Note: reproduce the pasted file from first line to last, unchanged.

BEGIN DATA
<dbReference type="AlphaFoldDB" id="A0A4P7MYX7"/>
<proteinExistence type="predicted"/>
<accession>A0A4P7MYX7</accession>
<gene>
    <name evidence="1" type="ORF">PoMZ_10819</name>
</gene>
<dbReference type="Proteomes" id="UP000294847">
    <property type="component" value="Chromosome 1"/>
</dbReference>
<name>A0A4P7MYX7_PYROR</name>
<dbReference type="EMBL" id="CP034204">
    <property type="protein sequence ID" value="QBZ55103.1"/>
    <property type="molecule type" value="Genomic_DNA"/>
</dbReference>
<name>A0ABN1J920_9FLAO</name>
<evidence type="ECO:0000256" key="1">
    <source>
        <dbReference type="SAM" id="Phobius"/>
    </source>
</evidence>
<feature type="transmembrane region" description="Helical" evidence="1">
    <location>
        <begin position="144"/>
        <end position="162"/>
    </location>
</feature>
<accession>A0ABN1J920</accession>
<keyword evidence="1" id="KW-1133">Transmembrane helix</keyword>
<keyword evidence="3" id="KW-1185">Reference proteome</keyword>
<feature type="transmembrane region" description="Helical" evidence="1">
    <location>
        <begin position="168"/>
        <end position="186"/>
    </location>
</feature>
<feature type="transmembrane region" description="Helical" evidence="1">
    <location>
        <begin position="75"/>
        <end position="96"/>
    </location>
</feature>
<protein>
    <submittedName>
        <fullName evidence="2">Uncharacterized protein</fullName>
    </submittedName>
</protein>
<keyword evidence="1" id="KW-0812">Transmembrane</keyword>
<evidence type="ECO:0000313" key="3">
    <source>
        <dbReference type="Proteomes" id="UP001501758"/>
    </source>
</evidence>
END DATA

<dbReference type="AlphaFoldDB" id="A0A4P7MYX7"/>
<proteinExistence type="predicted"/>
<accession>A0A4P7MYX7</accession>
<gene>
    <name evidence="1" type="ORF">PoMZ_10819</name>
</gene>
<dbReference type="Proteomes" id="UP000294847">
    <property type="component" value="Chromosome 1"/>
</dbReference>
<name>A0A4P7MYX7_PYROR</name>
<dbReference type="EMBL" id="CP034204">
    <property type="protein sequence ID" value="QBZ55103.1"/>
    <property type="molecule type" value="Genomic_DNA"/>
</dbReference>
<name>A0ABN1J920_9FLAO</name>
<evidence type="ECO:0000256" key="1">
    <source>
        <dbReference type="SAM" id="Phobius"/>
    </source>
</evidence>
<feature type="transmembrane region" description="Helical" evidence="1">
    <location>
        <begin position="144"/>
        <end position="162"/>
    </location>
</feature>
<accession>A0ABN1J920</accession>
<keyword evidence="1" id="KW-1133">Transmembrane helix</keyword>
<keyword evidence="3" id="KW-1185">Reference proteome</keyword>
<feature type="transmembrane region" description="Helical" evidence="1">
    <location>
        <begin position="168"/>
        <end position="186"/>
    </location>
</feature>
<feature type="transmembrane region" description="Helical" evidence="1">
    <location>
        <begin position="75"/>
        <end position="96"/>
    </location>
</feature>
<protein>
    <submittedName>
        <fullName evidence="2">Uncharacterized protein</fullName>
    </submittedName>
</protein>
<keyword evidence="1" id="KW-0812">Transmembrane</keyword>
<evidence type="ECO:0000313" key="3">
    <source>
        <dbReference type="Proteomes" id="UP001501758"/>
    </source>
</evidence>